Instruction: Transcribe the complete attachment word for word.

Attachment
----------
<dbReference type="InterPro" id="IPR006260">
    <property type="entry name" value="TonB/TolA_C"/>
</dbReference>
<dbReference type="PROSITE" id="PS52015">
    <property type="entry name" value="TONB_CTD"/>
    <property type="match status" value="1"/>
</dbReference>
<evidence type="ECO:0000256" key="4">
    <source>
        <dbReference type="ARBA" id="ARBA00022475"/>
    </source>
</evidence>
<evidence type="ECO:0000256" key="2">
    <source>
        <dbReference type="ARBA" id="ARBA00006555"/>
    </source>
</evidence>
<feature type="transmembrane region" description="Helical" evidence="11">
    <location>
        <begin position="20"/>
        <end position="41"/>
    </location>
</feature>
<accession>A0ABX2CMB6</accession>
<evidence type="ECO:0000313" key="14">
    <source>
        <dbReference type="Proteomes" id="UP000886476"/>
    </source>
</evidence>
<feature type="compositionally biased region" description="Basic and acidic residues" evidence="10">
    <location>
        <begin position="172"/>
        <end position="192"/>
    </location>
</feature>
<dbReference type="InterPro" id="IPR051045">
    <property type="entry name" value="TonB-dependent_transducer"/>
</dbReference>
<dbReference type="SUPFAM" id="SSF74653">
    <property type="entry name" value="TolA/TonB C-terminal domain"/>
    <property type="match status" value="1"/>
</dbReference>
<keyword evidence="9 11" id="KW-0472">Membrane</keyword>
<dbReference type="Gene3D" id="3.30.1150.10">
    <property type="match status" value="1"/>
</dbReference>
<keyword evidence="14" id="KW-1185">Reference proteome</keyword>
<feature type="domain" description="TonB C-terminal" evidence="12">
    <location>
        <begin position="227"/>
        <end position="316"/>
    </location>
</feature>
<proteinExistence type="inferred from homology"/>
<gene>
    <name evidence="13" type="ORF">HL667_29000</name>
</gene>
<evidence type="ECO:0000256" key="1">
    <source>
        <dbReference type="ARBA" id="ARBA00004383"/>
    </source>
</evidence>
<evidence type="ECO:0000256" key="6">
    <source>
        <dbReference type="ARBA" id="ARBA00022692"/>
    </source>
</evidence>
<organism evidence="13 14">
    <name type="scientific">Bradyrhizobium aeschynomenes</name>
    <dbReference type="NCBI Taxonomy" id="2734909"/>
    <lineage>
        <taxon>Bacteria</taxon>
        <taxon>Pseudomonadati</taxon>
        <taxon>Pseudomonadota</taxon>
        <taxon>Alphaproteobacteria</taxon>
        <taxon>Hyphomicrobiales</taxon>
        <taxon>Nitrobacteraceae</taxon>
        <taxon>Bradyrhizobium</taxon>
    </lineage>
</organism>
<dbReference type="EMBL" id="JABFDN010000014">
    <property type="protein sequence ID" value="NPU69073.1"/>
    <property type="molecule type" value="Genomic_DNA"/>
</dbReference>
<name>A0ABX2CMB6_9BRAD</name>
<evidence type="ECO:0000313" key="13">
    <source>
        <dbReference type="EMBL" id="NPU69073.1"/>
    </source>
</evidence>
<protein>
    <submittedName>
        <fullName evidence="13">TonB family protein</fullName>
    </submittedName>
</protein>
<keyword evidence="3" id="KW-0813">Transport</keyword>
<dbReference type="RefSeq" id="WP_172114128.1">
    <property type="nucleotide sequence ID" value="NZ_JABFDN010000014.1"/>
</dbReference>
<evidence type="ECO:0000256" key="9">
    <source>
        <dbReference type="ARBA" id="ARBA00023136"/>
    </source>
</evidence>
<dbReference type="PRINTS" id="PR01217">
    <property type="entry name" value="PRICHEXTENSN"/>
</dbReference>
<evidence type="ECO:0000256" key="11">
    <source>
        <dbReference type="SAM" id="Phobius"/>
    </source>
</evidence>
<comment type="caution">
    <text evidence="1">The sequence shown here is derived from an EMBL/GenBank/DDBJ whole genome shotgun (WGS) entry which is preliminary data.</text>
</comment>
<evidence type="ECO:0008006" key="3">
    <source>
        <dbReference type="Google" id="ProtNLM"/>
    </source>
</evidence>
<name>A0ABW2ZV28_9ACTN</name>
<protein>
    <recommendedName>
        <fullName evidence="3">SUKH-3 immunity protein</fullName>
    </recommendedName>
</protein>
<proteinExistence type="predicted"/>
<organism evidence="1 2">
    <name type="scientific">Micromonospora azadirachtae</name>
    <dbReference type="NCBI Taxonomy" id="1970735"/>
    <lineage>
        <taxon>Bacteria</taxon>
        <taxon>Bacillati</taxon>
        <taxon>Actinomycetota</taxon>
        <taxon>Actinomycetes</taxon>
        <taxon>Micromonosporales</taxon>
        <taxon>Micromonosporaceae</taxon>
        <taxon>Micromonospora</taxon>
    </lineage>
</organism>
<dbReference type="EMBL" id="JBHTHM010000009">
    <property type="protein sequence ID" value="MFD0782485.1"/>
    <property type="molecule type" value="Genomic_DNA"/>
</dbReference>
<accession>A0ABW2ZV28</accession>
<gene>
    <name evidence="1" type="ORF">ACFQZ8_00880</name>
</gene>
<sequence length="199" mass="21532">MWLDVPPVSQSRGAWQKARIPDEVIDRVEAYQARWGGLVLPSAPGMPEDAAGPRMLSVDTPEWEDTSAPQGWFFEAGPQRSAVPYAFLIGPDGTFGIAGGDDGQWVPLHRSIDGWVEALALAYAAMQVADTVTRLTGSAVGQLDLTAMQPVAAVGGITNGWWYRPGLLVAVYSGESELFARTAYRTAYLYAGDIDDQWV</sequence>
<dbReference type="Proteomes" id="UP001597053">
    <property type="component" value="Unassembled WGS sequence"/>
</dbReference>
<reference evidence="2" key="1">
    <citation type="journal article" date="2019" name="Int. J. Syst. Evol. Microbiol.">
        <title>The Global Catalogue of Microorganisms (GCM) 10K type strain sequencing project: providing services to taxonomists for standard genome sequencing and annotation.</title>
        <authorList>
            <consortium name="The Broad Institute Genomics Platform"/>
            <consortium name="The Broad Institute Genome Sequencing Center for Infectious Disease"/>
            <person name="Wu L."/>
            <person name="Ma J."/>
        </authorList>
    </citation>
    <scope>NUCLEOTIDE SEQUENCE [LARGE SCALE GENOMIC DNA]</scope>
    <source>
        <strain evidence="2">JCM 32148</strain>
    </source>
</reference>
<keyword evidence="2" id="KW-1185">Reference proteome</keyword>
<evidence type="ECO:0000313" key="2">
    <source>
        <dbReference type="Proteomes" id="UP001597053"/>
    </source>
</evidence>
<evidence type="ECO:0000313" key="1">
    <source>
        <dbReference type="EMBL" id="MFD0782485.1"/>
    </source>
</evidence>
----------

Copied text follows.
<dbReference type="InterPro" id="IPR006260">
    <property type="entry name" value="TonB/TolA_C"/>
</dbReference>
<dbReference type="PROSITE" id="PS52015">
    <property type="entry name" value="TONB_CTD"/>
    <property type="match status" value="1"/>
</dbReference>
<evidence type="ECO:0000256" key="4">
    <source>
        <dbReference type="ARBA" id="ARBA00022475"/>
    </source>
</evidence>
<evidence type="ECO:0000256" key="2">
    <source>
        <dbReference type="ARBA" id="ARBA00006555"/>
    </source>
</evidence>
<feature type="transmembrane region" description="Helical" evidence="11">
    <location>
        <begin position="20"/>
        <end position="41"/>
    </location>
</feature>
<accession>A0ABX2CMB6</accession>
<evidence type="ECO:0000313" key="14">
    <source>
        <dbReference type="Proteomes" id="UP000886476"/>
    </source>
</evidence>
<feature type="compositionally biased region" description="Basic and acidic residues" evidence="10">
    <location>
        <begin position="172"/>
        <end position="192"/>
    </location>
</feature>
<dbReference type="InterPro" id="IPR051045">
    <property type="entry name" value="TonB-dependent_transducer"/>
</dbReference>
<dbReference type="SUPFAM" id="SSF74653">
    <property type="entry name" value="TolA/TonB C-terminal domain"/>
    <property type="match status" value="1"/>
</dbReference>
<keyword evidence="9 11" id="KW-0472">Membrane</keyword>
<dbReference type="Gene3D" id="3.30.1150.10">
    <property type="match status" value="1"/>
</dbReference>
<keyword evidence="14" id="KW-1185">Reference proteome</keyword>
<feature type="domain" description="TonB C-terminal" evidence="12">
    <location>
        <begin position="227"/>
        <end position="316"/>
    </location>
</feature>
<proteinExistence type="inferred from homology"/>
<gene>
    <name evidence="13" type="ORF">HL667_29000</name>
</gene>
<evidence type="ECO:0000256" key="1">
    <source>
        <dbReference type="ARBA" id="ARBA00004383"/>
    </source>
</evidence>
<evidence type="ECO:0000256" key="6">
    <source>
        <dbReference type="ARBA" id="ARBA00022692"/>
    </source>
</evidence>
<organism evidence="13 14">
    <name type="scientific">Bradyrhizobium aeschynomenes</name>
    <dbReference type="NCBI Taxonomy" id="2734909"/>
    <lineage>
        <taxon>Bacteria</taxon>
        <taxon>Pseudomonadati</taxon>
        <taxon>Pseudomonadota</taxon>
        <taxon>Alphaproteobacteria</taxon>
        <taxon>Hyphomicrobiales</taxon>
        <taxon>Nitrobacteraceae</taxon>
        <taxon>Bradyrhizobium</taxon>
    </lineage>
</organism>
<dbReference type="EMBL" id="JABFDN010000014">
    <property type="protein sequence ID" value="NPU69073.1"/>
    <property type="molecule type" value="Genomic_DNA"/>
</dbReference>
<name>A0ABX2CMB6_9BRAD</name>
<evidence type="ECO:0000313" key="13">
    <source>
        <dbReference type="EMBL" id="NPU69073.1"/>
    </source>
</evidence>
<protein>
    <submittedName>
        <fullName evidence="13">TonB family protein</fullName>
    </submittedName>
</protein>
<keyword evidence="3" id="KW-0813">Transport</keyword>
<dbReference type="RefSeq" id="WP_172114128.1">
    <property type="nucleotide sequence ID" value="NZ_JABFDN010000014.1"/>
</dbReference>
<evidence type="ECO:0000256" key="9">
    <source>
        <dbReference type="ARBA" id="ARBA00023136"/>
    </source>
</evidence>
<dbReference type="PRINTS" id="PR01217">
    <property type="entry name" value="PRICHEXTENSN"/>
</dbReference>
<evidence type="ECO:0000256" key="11">
    <source>
        <dbReference type="SAM" id="Phobius"/>
    </source>
</evidence>
<comment type="caution">
    <text evidence="1">The sequence shown here is derived from an EMBL/GenBank/DDBJ whole genome shotgun (WGS) entry which is preliminary data.</text>
</comment>
<evidence type="ECO:0008006" key="3">
    <source>
        <dbReference type="Google" id="ProtNLM"/>
    </source>
</evidence>
<name>A0ABW2ZV28_9ACTN</name>
<protein>
    <recommendedName>
        <fullName evidence="3">SUKH-3 immunity protein</fullName>
    </recommendedName>
</protein>
<proteinExistence type="predicted"/>
<organism evidence="1 2">
    <name type="scientific">Micromonospora azadirachtae</name>
    <dbReference type="NCBI Taxonomy" id="1970735"/>
    <lineage>
        <taxon>Bacteria</taxon>
        <taxon>Bacillati</taxon>
        <taxon>Actinomycetota</taxon>
        <taxon>Actinomycetes</taxon>
        <taxon>Micromonosporales</taxon>
        <taxon>Micromonosporaceae</taxon>
        <taxon>Micromonospora</taxon>
    </lineage>
</organism>
<dbReference type="EMBL" id="JBHTHM010000009">
    <property type="protein sequence ID" value="MFD0782485.1"/>
    <property type="molecule type" value="Genomic_DNA"/>
</dbReference>
<accession>A0ABW2ZV28</accession>
<gene>
    <name evidence="1" type="ORF">ACFQZ8_00880</name>
</gene>
<sequence length="199" mass="21532">MWLDVPPVSQSRGAWQKARIPDEVIDRVEAYQARWGGLVLPSAPGMPEDAAGPRMLSVDTPEWEDTSAPQGWFFEAGPQRSAVPYAFLIGPDGTFGIAGGDDGQWVPLHRSIDGWVEALALAYAAMQVADTVTRLTGSAVGQLDLTAMQPVAAVGGITNGWWYRPGLLVAVYSGESELFARTAYRTAYLYAGDIDDQWV</sequence>
<dbReference type="Proteomes" id="UP001597053">
    <property type="component" value="Unassembled WGS sequence"/>
</dbReference>
<reference evidence="2" key="1">
    <citation type="journal article" date="2019" name="Int. J. Syst. Evol. Microbiol.">
        <title>The Global Catalogue of Microorganisms (GCM) 10K type strain sequencing project: providing services to taxonomists for standard genome sequencing and annotation.</title>
        <authorList>
            <consortium name="The Broad Institute Genomics Platform"/>
            <consortium name="The Broad Institute Genome Sequencing Center for Infectious Disease"/>
            <person name="Wu L."/>
            <person name="Ma J."/>
        </authorList>
    </citation>
    <scope>NUCLEOTIDE SEQUENCE [LARGE SCALE GENOMIC DNA]</scope>
    <source>
        <strain evidence="2">JCM 32148</strain>
    </source>
</reference>
<keyword evidence="2" id="KW-1185">Reference proteome</keyword>
<evidence type="ECO:0000313" key="2">
    <source>
        <dbReference type="Proteomes" id="UP001597053"/>
    </source>
</evidence>
<evidence type="ECO:0000313" key="1">
    <source>
        <dbReference type="EMBL" id="MFD0782485.1"/>
    </source>
</evidence>